21 June 2022
CLICCS Cluster of Excellence studyClimate Change has Caused a Huge Warm Pool in the Pacific
Photo: UHH/CLICCS/A. Barkhordarian
Dr. Armineh Barkhordarian now reveals in the journal Nature Communications Earth and Environment that this pool cannot be explained by naturally occurring climate fluctuations; it is caused by humans. “This warm pool will also lead in the future to a rise in water temperature and thus to more frequent and stronger local heat waves in the ocean. This pushes ecosystems to their limits,” explains Barkhordarian, expert for atmospheric sciences. Barkhordarian is a member of the Cluster of Excellence Climate, Climatic Change and Society (CLICCS) at Universität Hamburg.
Barkhordarian’s team has shown that in the past, the pool has repeatedly encouraged local heat waves in the ocean. One of these phenomena was the now-legendary Pacific Ocean Blob in 2014 and 2015, which had catastrophic consequences. The ocean’s productivity collapses, toxic algae emerged, and a large number of sea birds and ocean mammals died. Furthermore, the event led to serious drought on the West Coast of the United States.
The latest heat wave lasted for a full 3 years, from 2019 to 2021, with water temperatures up to 6 degrees above normal. Barkhordarian’s team has now shown that this extreme event is directly traceable to rising, human-induced greenhouse gas emissions. The probability that such heat waves would have happened without human activity is less than one percent; there is a 99 percent probability that greenhouse gas emissions are the cause.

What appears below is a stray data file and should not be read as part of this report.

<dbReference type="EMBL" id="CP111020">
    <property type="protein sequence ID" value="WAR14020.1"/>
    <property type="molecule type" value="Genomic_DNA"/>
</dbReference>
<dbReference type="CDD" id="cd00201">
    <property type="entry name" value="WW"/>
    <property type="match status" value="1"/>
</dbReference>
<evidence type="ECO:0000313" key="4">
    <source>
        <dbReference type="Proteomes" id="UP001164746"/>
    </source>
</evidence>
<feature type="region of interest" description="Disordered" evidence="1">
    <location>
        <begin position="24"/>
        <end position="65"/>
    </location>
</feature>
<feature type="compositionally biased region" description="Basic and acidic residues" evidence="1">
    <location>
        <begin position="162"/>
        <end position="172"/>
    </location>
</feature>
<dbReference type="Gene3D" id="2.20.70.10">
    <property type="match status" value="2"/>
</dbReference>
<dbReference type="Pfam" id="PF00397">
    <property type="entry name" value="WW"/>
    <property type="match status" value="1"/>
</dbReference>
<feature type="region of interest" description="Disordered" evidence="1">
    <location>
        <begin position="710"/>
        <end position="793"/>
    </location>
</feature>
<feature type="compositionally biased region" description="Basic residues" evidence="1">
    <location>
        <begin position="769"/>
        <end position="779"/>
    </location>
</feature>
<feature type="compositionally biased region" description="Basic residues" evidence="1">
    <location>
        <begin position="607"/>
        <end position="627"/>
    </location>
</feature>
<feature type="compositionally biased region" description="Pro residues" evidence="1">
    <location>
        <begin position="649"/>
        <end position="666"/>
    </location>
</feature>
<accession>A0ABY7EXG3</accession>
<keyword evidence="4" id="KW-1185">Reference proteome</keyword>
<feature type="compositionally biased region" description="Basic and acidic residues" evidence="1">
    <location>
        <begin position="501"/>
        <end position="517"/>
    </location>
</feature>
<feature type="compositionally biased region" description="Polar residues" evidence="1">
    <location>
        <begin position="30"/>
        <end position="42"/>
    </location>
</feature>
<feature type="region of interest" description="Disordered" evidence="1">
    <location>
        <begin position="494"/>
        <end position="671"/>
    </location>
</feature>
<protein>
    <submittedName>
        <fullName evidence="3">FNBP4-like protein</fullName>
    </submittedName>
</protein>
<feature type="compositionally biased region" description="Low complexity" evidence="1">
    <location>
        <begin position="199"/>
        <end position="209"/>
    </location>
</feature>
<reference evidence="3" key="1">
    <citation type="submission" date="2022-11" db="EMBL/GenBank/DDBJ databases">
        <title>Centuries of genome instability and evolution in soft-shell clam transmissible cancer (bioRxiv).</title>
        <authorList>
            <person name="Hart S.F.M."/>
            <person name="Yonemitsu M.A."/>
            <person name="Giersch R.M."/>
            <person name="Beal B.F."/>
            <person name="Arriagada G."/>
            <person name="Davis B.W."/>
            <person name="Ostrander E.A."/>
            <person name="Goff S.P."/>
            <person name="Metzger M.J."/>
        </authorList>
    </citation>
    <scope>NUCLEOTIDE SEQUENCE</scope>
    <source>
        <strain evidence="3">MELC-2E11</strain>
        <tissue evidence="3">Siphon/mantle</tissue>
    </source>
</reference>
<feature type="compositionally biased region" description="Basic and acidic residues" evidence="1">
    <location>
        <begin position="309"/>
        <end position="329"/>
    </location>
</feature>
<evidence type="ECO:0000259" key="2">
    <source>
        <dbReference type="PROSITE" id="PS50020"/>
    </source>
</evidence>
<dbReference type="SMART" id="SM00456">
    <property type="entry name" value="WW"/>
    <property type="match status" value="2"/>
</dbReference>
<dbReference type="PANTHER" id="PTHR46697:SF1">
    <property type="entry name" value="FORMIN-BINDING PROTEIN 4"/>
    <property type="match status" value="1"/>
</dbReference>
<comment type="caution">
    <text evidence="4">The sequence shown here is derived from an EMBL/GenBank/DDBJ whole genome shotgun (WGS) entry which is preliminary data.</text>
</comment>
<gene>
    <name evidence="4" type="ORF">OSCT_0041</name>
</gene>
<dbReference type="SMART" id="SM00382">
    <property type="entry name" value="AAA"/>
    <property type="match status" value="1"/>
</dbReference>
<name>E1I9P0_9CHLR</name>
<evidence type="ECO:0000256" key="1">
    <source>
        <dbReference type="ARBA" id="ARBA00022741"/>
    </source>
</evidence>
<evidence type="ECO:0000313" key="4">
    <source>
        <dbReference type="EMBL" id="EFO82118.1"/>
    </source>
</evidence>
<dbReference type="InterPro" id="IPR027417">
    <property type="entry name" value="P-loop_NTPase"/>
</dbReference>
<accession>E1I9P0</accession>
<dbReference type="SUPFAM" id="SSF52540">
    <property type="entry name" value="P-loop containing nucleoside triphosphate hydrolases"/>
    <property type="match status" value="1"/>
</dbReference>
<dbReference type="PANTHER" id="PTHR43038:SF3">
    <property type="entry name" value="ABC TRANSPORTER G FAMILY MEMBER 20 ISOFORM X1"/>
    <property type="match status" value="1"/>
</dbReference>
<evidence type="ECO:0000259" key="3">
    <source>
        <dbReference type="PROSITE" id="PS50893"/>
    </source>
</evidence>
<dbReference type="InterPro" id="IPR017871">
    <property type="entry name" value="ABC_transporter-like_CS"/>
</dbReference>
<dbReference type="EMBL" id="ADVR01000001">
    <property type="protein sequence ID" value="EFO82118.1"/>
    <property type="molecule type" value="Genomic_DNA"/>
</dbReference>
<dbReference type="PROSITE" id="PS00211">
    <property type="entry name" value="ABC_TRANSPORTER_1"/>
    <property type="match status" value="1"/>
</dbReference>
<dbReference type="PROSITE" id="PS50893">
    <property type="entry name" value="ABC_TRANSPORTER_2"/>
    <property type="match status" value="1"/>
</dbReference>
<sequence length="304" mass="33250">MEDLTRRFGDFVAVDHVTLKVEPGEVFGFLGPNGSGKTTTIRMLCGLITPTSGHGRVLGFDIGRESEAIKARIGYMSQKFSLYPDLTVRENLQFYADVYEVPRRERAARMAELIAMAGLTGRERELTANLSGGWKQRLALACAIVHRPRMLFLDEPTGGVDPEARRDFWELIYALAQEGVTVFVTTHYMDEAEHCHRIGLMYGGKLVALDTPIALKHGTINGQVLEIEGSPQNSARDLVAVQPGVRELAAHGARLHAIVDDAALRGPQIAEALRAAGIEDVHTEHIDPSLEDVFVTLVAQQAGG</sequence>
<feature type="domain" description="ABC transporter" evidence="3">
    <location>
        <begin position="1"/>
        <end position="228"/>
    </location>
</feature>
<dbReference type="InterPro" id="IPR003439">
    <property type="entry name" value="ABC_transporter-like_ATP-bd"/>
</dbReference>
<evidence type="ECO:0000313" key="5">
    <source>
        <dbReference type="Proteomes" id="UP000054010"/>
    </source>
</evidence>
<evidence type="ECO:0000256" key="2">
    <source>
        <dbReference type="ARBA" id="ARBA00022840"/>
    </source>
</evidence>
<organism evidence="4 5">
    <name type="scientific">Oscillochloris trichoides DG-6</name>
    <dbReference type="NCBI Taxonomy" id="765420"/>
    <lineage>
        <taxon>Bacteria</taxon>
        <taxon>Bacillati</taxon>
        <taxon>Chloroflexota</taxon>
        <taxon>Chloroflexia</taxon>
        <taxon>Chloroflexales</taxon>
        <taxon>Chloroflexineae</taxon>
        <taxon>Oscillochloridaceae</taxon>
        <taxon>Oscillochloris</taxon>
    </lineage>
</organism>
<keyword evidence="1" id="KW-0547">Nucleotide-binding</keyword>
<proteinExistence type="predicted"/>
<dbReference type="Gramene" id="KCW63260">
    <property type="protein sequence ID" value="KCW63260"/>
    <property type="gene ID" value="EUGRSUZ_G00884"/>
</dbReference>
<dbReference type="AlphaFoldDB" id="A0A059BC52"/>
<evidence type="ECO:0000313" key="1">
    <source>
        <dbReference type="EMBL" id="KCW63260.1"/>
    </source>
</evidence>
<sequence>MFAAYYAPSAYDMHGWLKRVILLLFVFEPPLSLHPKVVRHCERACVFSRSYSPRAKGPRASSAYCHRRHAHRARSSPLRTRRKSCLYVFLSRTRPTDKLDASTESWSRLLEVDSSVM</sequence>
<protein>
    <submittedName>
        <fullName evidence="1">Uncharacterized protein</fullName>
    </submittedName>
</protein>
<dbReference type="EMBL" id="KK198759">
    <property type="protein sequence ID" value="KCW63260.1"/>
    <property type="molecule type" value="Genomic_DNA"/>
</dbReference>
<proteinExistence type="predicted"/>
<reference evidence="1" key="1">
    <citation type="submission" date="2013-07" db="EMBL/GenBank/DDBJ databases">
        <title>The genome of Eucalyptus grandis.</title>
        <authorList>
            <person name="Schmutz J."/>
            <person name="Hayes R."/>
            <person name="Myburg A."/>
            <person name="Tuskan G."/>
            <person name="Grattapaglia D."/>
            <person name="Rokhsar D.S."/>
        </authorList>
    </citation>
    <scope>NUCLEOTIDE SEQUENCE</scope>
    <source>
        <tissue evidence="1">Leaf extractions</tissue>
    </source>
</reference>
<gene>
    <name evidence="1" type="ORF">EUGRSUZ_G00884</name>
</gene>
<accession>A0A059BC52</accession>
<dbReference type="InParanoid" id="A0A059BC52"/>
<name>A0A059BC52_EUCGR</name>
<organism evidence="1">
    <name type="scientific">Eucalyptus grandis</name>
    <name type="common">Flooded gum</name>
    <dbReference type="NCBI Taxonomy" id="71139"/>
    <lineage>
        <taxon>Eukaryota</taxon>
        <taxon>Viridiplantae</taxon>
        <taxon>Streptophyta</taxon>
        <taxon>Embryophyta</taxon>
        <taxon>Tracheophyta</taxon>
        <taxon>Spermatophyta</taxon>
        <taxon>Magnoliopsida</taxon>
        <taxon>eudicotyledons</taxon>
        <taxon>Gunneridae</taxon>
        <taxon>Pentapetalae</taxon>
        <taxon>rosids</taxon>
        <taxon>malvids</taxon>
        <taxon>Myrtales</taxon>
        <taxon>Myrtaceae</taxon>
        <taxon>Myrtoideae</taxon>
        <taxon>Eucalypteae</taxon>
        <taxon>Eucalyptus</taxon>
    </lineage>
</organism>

The study shows that the temperature in the northeast Pacific has risen in the last 25 years at a average of .05 degrees Celsius per year. Overall, the region cools down in winter less and the summer lasts an average of 37 days longer. The result has been that in the last 20 years alone, there have been 31 ocean heat waves, while from 1982 to 1999 there were only 9.
“More frequent and extreme heat waves in the ocean dramatically burden ecosystems. This involves enormous risks for biodiversity. It can lead to a transgression of a threshold in marine ecosystems from which it will no longer be possible to recover,” says Armineh Barkhordarian. “By discovering the warm pool, we now gain crucial information about the probability of such events in the future.”
To what extent are human beings responsible? Using what is known as “attribution research,” researchers study how the world would develops with and without human impact. For example, in the present study, they calculated the share of heat waves in the ocean that can be traced back to greenhouse gas emissions caused by human beings after 1982. This makes it possible to make statistical statements for the future.
Barkhordarian A, Nielsen DM, Baehr J (2022): Recent marine heat waves in the North Pacific warming pool can be attributed to rising atmospheric levels of greenhouse gases; Nature Communications Earth and Environment, DOI: 10.1038/ s43247 -022 -00461 -2